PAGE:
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What we learned against Real Salt Lake: Cause for applause

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Despite elevation, Dallas rise above through their youth

MLS: FC Dallas at Real Salt Lake Chris Nicoll-USA TODAY Sports

Real Salt Lake did things to themselves to make it hard for them to win the game. This is true. But Dallas had an attacking vigor and precision that I haven’t seen from this team in who knows how long. From the first minute the attack was firing on all cylinders. Every player except the center backs and the holding midfielder fluidly contributed to the attack and exploited the space RSL gave them.

I can guarantee that there won’t be any divided opinions from the staff this week. This game is cause for celebration.

Achievement unlocked: Tinkerer

Just as exciting as seeing how the team is going to do each week is seeing who the team is going to be. Luchi Gonzalez has not hesitated to experiment thus far in his tenure. He’s made bold choices like starting Dominque Badji at winger, allowing Edwin Cerrillo a second start at the pivot position, and giving Pablo Aranguiz free reign of the left wing.

At worst, they’ve been entertaining. At best, they’ve been revelations. For those of us that sit around and think about FC Dallas all day long, it’s nice to have a coach that’s as eager to see how different players combine as much as we do.

Much like Papi’s insistence on sticking with the same eleven, there will be times when it blows up in his face, but for now, Luchi has the benefit of the doubt. Plus, he’s working with the added wrinkle of being able to send players to play for North Texas SC.

More rants about Ryan

If you’re a serial reader of Big D Soccer, you’re probably sick of us finding a way to cram Ryan Hollingshead into every article that we can. I, unlike my colleague Jason Poon, am not a long-time Hollingshead supporter. I thought he would ultimately be made obsolete by a high ceiling South American player or some homegrown. But I’ve come to appreciate his game, I’m just not sure if I’m finally seeing the light or if it’s through some revision of his own doing.

His work ethic is obviously apparent and better utilized in this system. He’s encouraged to bomb up and down the left wing as he pleases and often plays more like a wingback than a fullback. His vision and intelligence when it comes to passing is something that’s become unmistakable. Not only does he combine well with the players around him in the attack, he shows composure on the ball and passes himself out of difficult situations.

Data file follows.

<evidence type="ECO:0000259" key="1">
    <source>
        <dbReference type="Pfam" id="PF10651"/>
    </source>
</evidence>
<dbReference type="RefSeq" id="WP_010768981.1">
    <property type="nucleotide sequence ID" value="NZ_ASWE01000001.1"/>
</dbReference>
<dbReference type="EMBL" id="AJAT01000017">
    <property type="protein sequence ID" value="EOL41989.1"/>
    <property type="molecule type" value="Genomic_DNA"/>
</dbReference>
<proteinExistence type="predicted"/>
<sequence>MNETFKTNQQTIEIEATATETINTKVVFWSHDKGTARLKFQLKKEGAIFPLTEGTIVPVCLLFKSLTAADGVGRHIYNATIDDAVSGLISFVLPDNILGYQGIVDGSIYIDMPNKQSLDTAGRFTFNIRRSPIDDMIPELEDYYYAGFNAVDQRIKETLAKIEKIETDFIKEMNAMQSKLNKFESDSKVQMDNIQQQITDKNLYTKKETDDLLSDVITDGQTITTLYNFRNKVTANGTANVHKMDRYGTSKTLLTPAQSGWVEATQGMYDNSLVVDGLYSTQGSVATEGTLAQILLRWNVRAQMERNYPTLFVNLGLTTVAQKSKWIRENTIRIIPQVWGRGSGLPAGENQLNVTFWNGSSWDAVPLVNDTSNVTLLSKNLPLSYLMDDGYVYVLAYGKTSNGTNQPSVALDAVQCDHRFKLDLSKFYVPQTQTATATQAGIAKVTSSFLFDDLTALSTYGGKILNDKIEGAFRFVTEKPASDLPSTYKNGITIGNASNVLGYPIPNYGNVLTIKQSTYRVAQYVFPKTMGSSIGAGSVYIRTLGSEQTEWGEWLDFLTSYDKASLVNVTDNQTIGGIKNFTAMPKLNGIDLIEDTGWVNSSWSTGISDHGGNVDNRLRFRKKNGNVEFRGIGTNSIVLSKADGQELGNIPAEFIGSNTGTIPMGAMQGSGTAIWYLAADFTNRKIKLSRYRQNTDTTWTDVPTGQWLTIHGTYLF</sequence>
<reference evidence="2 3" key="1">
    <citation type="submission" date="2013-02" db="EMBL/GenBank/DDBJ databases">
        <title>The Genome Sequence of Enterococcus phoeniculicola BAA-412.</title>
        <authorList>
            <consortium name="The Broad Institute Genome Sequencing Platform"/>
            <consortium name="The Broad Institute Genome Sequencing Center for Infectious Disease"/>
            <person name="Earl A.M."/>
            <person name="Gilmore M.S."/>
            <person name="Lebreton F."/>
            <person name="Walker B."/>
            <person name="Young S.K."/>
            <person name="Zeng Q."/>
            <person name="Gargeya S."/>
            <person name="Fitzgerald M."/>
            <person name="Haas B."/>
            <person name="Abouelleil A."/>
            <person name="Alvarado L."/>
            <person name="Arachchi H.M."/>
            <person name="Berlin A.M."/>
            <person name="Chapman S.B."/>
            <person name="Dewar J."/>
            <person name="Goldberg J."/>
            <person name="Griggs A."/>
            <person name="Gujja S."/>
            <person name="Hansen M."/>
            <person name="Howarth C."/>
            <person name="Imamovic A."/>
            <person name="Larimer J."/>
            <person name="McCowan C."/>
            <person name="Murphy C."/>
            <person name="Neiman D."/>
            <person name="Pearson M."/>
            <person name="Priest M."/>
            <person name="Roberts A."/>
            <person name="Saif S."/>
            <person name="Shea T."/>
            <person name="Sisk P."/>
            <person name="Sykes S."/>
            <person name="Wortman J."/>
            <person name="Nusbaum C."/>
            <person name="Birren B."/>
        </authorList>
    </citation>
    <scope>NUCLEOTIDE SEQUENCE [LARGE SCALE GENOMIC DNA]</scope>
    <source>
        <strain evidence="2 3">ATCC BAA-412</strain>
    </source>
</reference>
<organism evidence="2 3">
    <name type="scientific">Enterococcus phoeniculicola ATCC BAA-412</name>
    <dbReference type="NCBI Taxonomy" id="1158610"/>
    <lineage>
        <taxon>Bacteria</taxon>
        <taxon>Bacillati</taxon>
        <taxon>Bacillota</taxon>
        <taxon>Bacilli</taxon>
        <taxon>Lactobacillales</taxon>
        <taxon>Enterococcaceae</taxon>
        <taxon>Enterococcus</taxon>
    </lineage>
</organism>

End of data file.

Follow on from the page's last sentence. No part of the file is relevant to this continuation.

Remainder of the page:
This skill is so important to fullbacks in a possession-oriented system. In his book Inverting the Pyramid Jonathan Wilson talks about how crucial fullbacks are to the success of Pep Guardiola’s system and how difficult it is to be one. Their ability to press up into the midfield and make themselves available for outlet passes to retain possession and reshape helps take pressure off of the midfield. After receiving the ball, the fullback has to pick a pass. Which, despite the platitude that fullback is the easiest position to play in the sport, is remarkably difficult given that they play with their side to the touchline— meaning they have half the options to work with compared to a midfielder. They often have an opponent closing them down from the front, but still have to pick a meaningful (backwards passes to the center back can break down the whole attack) pass to keep the attack alive.

Hollingshead has done this remarkably so far. And while he’s still liable for the random donkey touch or scuffed shot, his newly-found importance to the team is one of the stories of the season.

Them boys can pass

Other than their chronic problem with set piece defending, Dallas have been fantastically solid in the back. Much of that has to do with continuity in the back line and Carlos Gruezo’s hard-nosed defensive play, but Dallas has historically, and problematically, played to the level of their opponent.

The primary reason a possession-oriented style of play is preferred and teams should aspire to play an attractive game, is that teams that know how to play soccer don’t play down to the level of their opponent. The more I watch this team the more that I’m confident this is a well drilled unit that knows what the expectations are.

There’s something incredibly satisfying about watching the back line zip around perfectly timed and inch-perfect passes out of pressure to build an attack. They’re showing composure, vision, intelligence all in a split second, simple pass to out of the back. And the back is where it all starts in Luchi’s system.

We all love how free flowing the attack is and possession soccer is fun to watch, but it can’t happen if the defense doesn’t execute these demanding passes. Thankfully, Dallas has the right personnel for it. Hedges is playing like a defender of the year candidate, Reto Ziegler’s passing acumen is well-documented, Reggie Cannon might as well be a five-year veteran, and Hollingshead is garnering rave reviews. As long as these continue to be true, Dallas will be a competitive team. Scoring four goals is just the exciting icing on top.


Should Steve Davis leave Jacori Hayes alone for tucking in his jersey? Has Paxton’s year already surpassed the #YearoftheKellyn? Should I be voted off the island for picking Santiago Mosquera as my prediction for team MVP? Sound off in the comments.